What You Need To Know Before Caramelizing Onions In A Slow Cooker

Caramelized onions in bowl
Caramelized onions in bowl - Liudmyla Chuhunova/Shutterstock

Caramelized onions are a versatile and delicious ingredient to keep on hand. They upgrade even the most basic burgers or mashed potatoes with their sweet and savory flavor profile. Although there are many alleged short-cut recipes online, slow cooking over low heat for many hours is the only way to achieve deep caramelization. Linda Miller Nicholson of Salty Seattle's rainbow pasta fame even calls these recipes a "pet peeve" on Instagram, insisting that it takes at least eight hours to caramelize onions.

With all that in mind, it would stand to reason that caramelizing onions in a slow cooker would seem like a genius hack. After all, you can put them on and let them cook overnight, worry-free. But there is one thing to keep in mind when using a slow cooker to caramelize onions. It requires extra steps to control how much moisture you want to cook out of the onions. If too much moisture is left over, you might have a soggy goop of stewed onions instead. If you want denser, jammier caramelized onions, there are a couple of ways to reduce that liquid down to the right consistency.

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Cook Off The Water

Caramelized onions in skillet
Caramelized onions in skillet - Candice Bell/Getty Images

To make sure your slow-cooked caramelized onions reach your desired consistency, first, cook the onion slices for eight to ten hours on the lowest setting. At this point, they may be just what you're looking for. If not, then, simply remove the lid to allow the moisture to escape, and continue cooking for a few more hours on the same temp setting. Peek at your caramelizing onions every hour or so, and take them off when they've reached the color, flavor, and consistency you're looking for.

If using a multicooker, cook the onions on low for the same length of time, then change to the sauté setting. The water will cook off relatively quickly, reducing the need for you to spend those few extra hours. Want to cook the water off even faster? Transfer the cooked onions to a skillet after the slow cooking stage, and carry out the sautéing part on the stovetop. For both these sauté methods, you will need to pay a little bit more attention to your onions, but for a shorter amount of time.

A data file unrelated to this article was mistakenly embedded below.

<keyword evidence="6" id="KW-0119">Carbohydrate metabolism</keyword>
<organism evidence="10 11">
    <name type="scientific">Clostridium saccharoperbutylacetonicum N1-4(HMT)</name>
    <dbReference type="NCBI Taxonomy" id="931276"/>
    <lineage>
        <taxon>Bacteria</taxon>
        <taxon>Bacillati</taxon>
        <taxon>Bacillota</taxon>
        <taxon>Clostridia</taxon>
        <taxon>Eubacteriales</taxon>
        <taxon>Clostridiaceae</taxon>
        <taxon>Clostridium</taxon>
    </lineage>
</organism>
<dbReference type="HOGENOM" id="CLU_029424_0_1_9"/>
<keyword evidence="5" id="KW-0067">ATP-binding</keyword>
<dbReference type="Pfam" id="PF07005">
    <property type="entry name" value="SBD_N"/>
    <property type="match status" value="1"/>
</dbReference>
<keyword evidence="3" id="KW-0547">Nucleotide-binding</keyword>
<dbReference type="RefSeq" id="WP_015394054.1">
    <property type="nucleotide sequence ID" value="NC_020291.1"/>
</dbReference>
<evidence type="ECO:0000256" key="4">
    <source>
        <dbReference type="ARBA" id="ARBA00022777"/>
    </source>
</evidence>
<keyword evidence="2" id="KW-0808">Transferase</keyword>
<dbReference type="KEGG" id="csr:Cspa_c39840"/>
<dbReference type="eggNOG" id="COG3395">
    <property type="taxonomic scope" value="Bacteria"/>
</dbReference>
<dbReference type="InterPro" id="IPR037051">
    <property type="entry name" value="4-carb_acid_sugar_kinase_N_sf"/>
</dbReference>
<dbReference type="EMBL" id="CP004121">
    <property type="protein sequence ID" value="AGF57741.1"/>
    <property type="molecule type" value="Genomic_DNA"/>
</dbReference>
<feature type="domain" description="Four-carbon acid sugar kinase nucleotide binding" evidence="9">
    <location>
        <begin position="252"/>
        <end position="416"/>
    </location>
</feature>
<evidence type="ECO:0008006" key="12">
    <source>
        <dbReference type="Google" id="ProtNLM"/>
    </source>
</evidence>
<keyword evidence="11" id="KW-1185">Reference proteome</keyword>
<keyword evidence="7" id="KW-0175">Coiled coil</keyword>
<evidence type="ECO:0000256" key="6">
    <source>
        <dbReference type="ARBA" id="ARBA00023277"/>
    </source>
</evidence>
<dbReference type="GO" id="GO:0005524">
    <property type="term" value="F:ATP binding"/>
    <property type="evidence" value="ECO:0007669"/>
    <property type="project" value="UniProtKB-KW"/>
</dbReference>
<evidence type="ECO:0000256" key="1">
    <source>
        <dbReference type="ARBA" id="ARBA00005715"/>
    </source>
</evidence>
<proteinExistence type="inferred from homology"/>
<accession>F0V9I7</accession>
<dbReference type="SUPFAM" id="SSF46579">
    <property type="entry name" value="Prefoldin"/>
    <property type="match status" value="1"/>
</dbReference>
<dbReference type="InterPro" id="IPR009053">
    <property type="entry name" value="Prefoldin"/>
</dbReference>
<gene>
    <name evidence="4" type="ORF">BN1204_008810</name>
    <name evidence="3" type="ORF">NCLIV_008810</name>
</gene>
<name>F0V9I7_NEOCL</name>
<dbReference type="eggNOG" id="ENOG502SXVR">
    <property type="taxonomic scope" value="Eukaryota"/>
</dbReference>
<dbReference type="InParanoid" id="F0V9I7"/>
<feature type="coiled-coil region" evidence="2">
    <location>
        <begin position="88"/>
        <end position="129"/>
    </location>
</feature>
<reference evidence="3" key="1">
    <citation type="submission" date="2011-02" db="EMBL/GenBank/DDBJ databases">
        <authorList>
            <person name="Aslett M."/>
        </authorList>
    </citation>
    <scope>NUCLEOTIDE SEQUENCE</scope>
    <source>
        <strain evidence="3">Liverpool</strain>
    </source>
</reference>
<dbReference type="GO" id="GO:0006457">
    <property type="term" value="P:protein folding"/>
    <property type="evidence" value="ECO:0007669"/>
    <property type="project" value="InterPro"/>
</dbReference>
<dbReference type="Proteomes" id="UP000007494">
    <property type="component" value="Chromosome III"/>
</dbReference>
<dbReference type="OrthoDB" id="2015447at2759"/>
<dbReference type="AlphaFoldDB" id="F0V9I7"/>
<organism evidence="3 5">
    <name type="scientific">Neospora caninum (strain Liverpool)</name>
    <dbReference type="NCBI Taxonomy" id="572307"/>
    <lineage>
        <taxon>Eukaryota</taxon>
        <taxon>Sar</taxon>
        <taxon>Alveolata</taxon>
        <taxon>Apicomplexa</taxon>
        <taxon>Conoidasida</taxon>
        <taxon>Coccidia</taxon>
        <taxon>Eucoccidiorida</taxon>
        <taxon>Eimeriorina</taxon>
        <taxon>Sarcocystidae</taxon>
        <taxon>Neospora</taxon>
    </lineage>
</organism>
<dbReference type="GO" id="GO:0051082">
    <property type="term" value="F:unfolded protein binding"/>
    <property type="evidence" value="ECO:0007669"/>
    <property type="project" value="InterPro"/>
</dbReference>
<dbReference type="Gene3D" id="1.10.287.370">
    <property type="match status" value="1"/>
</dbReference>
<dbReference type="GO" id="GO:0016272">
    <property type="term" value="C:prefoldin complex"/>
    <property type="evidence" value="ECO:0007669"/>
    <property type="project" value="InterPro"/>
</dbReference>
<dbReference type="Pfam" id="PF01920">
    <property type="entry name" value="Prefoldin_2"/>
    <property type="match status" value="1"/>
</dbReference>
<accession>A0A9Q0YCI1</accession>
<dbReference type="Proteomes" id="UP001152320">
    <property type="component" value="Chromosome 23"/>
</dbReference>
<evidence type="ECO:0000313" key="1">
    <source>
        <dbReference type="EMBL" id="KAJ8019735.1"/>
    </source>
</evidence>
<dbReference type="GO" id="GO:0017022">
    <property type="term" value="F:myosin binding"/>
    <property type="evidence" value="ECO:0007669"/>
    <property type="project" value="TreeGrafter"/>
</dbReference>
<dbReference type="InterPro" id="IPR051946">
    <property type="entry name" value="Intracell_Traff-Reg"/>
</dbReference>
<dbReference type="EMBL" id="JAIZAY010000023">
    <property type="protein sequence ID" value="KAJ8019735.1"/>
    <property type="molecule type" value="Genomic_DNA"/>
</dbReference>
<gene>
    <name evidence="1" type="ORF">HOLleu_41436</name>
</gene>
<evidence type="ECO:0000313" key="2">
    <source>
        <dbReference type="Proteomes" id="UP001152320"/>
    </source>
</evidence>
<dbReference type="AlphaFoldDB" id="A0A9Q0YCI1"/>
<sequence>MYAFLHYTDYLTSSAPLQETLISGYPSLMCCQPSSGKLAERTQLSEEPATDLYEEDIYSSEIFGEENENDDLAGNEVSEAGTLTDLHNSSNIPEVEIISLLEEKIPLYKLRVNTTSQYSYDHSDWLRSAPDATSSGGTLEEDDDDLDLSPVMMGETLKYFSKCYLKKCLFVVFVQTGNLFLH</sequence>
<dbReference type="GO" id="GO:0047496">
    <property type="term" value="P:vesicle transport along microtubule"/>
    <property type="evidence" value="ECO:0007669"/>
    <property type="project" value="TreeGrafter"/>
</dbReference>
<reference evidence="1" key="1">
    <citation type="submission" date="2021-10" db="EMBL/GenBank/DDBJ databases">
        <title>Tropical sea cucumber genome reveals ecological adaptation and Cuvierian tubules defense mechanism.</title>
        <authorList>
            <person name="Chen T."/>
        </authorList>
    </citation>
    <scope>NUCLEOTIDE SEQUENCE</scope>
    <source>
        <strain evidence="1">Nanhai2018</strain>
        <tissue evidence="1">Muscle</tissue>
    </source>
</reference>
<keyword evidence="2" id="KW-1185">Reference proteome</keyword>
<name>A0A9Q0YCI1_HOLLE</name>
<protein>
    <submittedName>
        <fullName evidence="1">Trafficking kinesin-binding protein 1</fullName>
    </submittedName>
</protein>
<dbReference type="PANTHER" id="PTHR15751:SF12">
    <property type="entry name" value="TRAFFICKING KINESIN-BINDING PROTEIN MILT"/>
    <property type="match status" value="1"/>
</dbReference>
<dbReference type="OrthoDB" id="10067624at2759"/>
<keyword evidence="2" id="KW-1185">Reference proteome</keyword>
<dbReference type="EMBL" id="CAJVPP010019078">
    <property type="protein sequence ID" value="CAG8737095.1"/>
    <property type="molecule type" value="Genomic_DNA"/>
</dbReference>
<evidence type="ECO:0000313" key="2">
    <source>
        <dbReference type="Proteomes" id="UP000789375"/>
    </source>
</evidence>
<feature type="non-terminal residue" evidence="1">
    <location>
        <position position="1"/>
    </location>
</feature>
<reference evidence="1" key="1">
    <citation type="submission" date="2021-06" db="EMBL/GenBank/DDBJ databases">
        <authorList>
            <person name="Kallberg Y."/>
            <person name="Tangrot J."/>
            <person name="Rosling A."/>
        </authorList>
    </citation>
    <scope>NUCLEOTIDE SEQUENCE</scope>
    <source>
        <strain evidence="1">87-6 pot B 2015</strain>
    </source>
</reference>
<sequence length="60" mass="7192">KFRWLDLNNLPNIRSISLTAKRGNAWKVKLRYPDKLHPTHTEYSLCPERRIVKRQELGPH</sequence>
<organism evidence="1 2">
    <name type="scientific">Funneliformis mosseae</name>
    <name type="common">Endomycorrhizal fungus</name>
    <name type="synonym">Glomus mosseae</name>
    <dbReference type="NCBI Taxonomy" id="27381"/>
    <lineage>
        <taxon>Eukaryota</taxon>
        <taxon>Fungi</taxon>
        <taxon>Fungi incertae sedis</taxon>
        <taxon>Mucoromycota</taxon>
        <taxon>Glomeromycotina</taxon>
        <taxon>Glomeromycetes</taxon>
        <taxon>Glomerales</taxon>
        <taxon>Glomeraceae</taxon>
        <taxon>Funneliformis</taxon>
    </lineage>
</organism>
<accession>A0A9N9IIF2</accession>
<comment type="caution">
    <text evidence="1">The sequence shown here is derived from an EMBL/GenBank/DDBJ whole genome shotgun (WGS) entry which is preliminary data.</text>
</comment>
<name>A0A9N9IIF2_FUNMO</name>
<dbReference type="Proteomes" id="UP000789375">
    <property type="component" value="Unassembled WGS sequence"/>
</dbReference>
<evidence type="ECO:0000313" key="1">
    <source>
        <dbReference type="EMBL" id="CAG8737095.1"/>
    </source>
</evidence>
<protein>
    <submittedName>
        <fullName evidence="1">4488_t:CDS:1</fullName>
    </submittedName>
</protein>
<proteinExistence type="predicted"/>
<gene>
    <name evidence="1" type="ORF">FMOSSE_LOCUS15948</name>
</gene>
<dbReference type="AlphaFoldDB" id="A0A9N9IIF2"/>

Other Tips For Successful Caramelized Onions

Onion varieties
Onion varieties - FotosDo/Shutterstock

There are other tried-and-tested methods to ensure successfully caramelized onions, and many of them apply to cooking them in a slow cooker. To start, make sure they're sliced length-wise evenly, and not too small, about ¼ to ⅛ inch. One of the most important tips is to use onions that are not already very sweet. Since caramelizing them brings out a considerable amount of natural sugar, opt for a kind that's less sweet, like yellow or Spanish.

Remember to add butter and oil to the onions, both to flavor and lubricate them during cooking. Salting at the start helps the flavors penetrate deep into the onions, and a dash of brown sugar accelerates the browning of the natural sugars in the onions. Once the liquid has been cooked off and the texture, color, and flavor of the onions are to your liking, you can proceed to use this tasty ingredient in a variety of dishes. If making a big batch, let the caramelized onions cool before storing them in the fridge for three to five days, or the freezer for up to two months. Just avoid these common mistakes when preparing caramelized onions, and you're good to go.

Read the original article on Daily Meal.